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Trump assails White House Correspondents' Association amid Michelle Wolf controversy

The White House Correspondents' Association is the newest front in President Donald Trump's long-running war with the media.

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Brian Stelter (CNN)
(CNN) — The White House Correspondents' Association is the newest front in President Donald Trump's long-running war with the media.

Twenty-four hours after comedian Michelle Wolf ripped into Trump and his aides on national television, Trump said the annual correspondents' dinner was "an embarrassment." He called Wolf's stand-up act "filthy."

"Put Dinner to rest, or start over!" he tweeted.

That's unlikely to happen. But the association did issue a rare statement on Sunday night expressing regret about Wolf's performance.

The association's president, Margaret Talev, did not apologize, as some Trump allies and Washington journalists wanted, but she said the roast wasn't in keeping with the group's mission.

"Last night's program was meant to offer a unifying message about our common commitment to a vigorous and free press while honoring civility, great reporting and scholarship winners, not to divide people," Talev said. "Unfortunately, the entertainer's monologue was not in the spirit of that mission."

But others are defending Wolf and saying she spoke truth to power. The debate is a microcosm of ongoing arguments over the proper tone of Trump White House criticism.

Wolf's raunchy routine, which included jabs at White House press secretary Sarah Sanders, counselor to the president Kellyanne Conway and the news media itself, was met with a mixture of laughter and uncomfortable silence from the audience of journalists and guests.

Come Sunday morning, there was lots of second-guessing. One side bemoaned liberal intolerance. The other side assailed conservative victimhood. Outrage over Wolf's jokes about Sanders was met with criticism of Sanders' performance at the briefing room podium.

Fox News' Ed Henry, NBC News' Andrea Mitchell and other prominent correspondents called on the association to apologize for the most controversial portions of Wolf's act.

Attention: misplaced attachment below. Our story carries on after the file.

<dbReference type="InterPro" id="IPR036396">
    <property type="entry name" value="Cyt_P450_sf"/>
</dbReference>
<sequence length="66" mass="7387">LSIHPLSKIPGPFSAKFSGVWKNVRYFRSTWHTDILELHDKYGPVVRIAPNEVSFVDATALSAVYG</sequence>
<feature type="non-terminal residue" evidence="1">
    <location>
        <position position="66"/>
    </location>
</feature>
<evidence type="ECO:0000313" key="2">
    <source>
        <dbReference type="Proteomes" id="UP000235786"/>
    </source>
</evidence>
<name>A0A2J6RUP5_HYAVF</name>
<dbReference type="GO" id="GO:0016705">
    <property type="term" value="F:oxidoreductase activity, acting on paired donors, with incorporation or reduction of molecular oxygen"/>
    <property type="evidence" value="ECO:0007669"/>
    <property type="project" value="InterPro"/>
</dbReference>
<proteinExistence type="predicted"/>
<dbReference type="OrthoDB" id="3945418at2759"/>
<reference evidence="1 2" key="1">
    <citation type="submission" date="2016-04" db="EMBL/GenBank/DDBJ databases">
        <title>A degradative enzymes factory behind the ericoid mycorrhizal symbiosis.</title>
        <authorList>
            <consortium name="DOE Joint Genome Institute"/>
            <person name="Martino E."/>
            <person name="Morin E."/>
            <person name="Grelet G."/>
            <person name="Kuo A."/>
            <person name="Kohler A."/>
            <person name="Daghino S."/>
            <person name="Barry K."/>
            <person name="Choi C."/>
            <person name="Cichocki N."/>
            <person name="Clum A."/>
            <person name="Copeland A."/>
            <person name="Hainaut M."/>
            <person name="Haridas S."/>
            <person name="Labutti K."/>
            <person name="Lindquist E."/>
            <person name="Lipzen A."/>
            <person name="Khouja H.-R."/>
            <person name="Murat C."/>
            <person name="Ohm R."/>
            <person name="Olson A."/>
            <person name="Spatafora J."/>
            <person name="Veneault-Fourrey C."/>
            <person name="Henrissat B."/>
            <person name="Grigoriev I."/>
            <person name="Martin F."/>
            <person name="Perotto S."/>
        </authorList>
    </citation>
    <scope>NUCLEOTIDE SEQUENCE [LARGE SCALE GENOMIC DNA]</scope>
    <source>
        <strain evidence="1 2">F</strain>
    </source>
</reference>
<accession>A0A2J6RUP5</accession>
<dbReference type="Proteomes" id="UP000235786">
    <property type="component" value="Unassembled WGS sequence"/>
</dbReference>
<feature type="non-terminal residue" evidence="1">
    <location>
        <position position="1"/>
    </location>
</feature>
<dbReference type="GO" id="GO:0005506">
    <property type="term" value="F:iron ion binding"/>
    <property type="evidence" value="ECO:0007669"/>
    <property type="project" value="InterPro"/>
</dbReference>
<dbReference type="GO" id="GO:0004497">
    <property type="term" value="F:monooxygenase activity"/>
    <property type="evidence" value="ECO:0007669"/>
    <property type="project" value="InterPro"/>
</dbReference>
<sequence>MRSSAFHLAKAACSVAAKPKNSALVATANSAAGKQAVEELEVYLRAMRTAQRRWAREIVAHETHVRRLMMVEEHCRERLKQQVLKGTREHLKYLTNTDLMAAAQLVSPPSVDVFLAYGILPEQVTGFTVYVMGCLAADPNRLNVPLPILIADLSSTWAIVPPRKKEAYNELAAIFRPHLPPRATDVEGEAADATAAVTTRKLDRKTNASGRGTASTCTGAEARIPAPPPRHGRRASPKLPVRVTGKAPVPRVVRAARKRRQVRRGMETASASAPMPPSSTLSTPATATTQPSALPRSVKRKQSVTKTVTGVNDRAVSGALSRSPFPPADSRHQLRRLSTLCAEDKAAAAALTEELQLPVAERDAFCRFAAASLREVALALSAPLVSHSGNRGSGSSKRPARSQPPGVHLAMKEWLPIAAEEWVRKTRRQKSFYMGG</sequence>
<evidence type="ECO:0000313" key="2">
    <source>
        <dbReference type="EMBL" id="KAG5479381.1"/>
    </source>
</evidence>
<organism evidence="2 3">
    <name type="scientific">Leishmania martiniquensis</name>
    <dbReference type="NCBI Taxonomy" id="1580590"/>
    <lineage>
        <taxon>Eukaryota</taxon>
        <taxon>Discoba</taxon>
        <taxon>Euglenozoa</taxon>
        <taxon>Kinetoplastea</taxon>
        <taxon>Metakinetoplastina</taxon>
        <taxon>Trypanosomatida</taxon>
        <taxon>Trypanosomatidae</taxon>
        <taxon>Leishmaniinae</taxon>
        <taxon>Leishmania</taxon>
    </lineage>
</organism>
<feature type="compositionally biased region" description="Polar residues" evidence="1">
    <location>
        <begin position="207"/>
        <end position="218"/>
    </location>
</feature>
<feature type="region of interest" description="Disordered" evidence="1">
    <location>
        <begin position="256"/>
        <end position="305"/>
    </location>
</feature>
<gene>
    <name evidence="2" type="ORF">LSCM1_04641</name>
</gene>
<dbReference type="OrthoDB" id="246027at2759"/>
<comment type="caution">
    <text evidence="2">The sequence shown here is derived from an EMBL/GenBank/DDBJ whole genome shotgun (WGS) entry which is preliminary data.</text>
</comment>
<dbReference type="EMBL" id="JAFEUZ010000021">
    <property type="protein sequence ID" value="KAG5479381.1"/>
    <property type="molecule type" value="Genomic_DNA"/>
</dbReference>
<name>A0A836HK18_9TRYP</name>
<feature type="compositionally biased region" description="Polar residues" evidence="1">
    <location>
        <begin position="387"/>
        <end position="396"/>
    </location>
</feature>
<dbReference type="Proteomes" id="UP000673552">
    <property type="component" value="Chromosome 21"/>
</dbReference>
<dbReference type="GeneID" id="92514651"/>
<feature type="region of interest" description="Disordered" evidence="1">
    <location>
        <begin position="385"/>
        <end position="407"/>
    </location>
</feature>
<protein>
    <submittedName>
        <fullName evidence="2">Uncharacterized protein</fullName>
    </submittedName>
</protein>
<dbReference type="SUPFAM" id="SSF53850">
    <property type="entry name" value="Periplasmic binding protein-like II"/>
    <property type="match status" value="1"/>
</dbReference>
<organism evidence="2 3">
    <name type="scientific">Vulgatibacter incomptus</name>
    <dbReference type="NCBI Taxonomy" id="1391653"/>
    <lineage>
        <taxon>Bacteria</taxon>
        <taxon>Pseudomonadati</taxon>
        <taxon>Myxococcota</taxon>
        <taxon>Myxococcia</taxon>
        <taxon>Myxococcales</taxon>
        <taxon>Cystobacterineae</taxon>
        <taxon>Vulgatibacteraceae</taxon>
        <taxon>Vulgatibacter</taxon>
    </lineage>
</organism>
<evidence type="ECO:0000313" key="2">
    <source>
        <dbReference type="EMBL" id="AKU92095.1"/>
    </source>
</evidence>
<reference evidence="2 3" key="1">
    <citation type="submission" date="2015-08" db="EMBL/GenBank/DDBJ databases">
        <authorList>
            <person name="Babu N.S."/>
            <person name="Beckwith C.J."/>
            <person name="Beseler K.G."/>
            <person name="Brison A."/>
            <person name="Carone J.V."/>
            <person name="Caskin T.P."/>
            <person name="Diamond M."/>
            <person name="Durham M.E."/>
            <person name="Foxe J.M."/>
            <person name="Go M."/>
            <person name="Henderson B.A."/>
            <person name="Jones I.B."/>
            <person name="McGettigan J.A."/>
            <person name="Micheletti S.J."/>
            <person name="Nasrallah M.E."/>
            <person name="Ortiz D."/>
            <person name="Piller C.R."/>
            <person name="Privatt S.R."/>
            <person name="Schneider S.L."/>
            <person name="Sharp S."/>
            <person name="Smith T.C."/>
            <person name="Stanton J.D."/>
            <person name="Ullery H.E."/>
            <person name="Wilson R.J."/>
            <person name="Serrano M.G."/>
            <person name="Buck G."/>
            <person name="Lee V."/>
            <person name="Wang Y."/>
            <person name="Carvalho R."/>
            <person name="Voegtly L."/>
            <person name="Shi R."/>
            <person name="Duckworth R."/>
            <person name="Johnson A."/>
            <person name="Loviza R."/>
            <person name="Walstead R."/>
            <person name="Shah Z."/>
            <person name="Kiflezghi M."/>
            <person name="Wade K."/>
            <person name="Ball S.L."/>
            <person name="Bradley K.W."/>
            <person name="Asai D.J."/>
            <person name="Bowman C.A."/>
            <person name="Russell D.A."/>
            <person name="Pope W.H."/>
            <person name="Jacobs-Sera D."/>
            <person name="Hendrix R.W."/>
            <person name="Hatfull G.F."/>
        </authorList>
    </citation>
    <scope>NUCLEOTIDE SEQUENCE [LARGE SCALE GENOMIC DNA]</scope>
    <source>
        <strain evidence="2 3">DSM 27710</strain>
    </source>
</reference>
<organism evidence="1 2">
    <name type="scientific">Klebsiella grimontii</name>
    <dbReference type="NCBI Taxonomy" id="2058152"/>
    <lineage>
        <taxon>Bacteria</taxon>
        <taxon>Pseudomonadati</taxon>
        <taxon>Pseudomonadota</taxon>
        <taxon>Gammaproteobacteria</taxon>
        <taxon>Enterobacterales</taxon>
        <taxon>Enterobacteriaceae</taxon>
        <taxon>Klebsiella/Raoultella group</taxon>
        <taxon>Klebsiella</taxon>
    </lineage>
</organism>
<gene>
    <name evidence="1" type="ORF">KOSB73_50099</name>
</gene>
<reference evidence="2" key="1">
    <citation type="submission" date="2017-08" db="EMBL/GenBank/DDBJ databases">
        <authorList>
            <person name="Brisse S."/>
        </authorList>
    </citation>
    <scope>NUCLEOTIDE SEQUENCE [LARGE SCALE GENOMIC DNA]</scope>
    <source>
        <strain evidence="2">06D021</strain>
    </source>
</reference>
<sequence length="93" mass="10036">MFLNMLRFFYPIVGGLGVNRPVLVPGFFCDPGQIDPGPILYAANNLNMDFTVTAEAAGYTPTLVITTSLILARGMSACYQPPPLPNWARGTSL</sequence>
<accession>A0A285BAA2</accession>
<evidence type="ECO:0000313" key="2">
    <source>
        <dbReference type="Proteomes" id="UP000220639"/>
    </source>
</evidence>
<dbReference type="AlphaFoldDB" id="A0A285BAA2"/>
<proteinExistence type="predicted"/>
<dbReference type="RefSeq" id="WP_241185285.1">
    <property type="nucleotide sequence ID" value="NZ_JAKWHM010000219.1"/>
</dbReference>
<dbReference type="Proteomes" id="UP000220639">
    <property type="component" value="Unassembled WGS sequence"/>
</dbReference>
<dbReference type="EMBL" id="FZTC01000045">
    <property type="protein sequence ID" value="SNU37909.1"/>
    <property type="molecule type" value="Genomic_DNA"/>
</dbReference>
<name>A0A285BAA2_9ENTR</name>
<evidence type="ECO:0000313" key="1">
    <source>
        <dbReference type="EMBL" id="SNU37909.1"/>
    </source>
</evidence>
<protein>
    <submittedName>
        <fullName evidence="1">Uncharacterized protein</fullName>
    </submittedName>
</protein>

But Talev stopped short of apologizing in an appearance on CNN's "Reliable Sources."

She acknowledged that "the comedian reflects on the press corps, but I don't think that the comedian speaks for the press corps."

Talev, a Bloomberg News correspondent who doubles as a CNN analyst, said she had one regret: "To some extent, those 15 minutes" of comedy "are now defining four hours of what was a really wonderful, unifying night. And I don't want the cause of unity to be undercut."

Talev also pointed out that comedians routinely aim to shock and surprise. "Comedy is meant to provoke thought and debate. And it certainly has done that," she said.

Talev's Sunday night email to members indicated that changes could be afoot. She said she and SiriusXM's Olivier Knox, the association's next president, "are committed to hearing from members on your views on the format of the dinner going forward."

Trump's tweet came about half an hour later.

"The White House Correspondents' Dinner was a failure last year, but this year was an embarrassment to everyone associated with it," he wrote.

Trump chose to skip both dinners, breaking with decades of presidential precedent, and instead hold a political rally.

The dinner's organizers describe it as a celebration of the First Amendment.

Trump's Sunday night tweet was also notable because he didn't call out Wolf by name -- he only said "the filthy 'comedian' totally bombed."

Trump added, "she couldn't even deliver her lines -- much like the Seth Meyers weak performance."

Meyers was the comedian at the association's 2011 dinner. That was the time Trump attended the dinner as a guest of The Washington Post. Both Meyers and President Barack Obama harshly criticized Trump in their remarks. The dinner has since been cited as a motivating factor for Trump's 2016 run for office.

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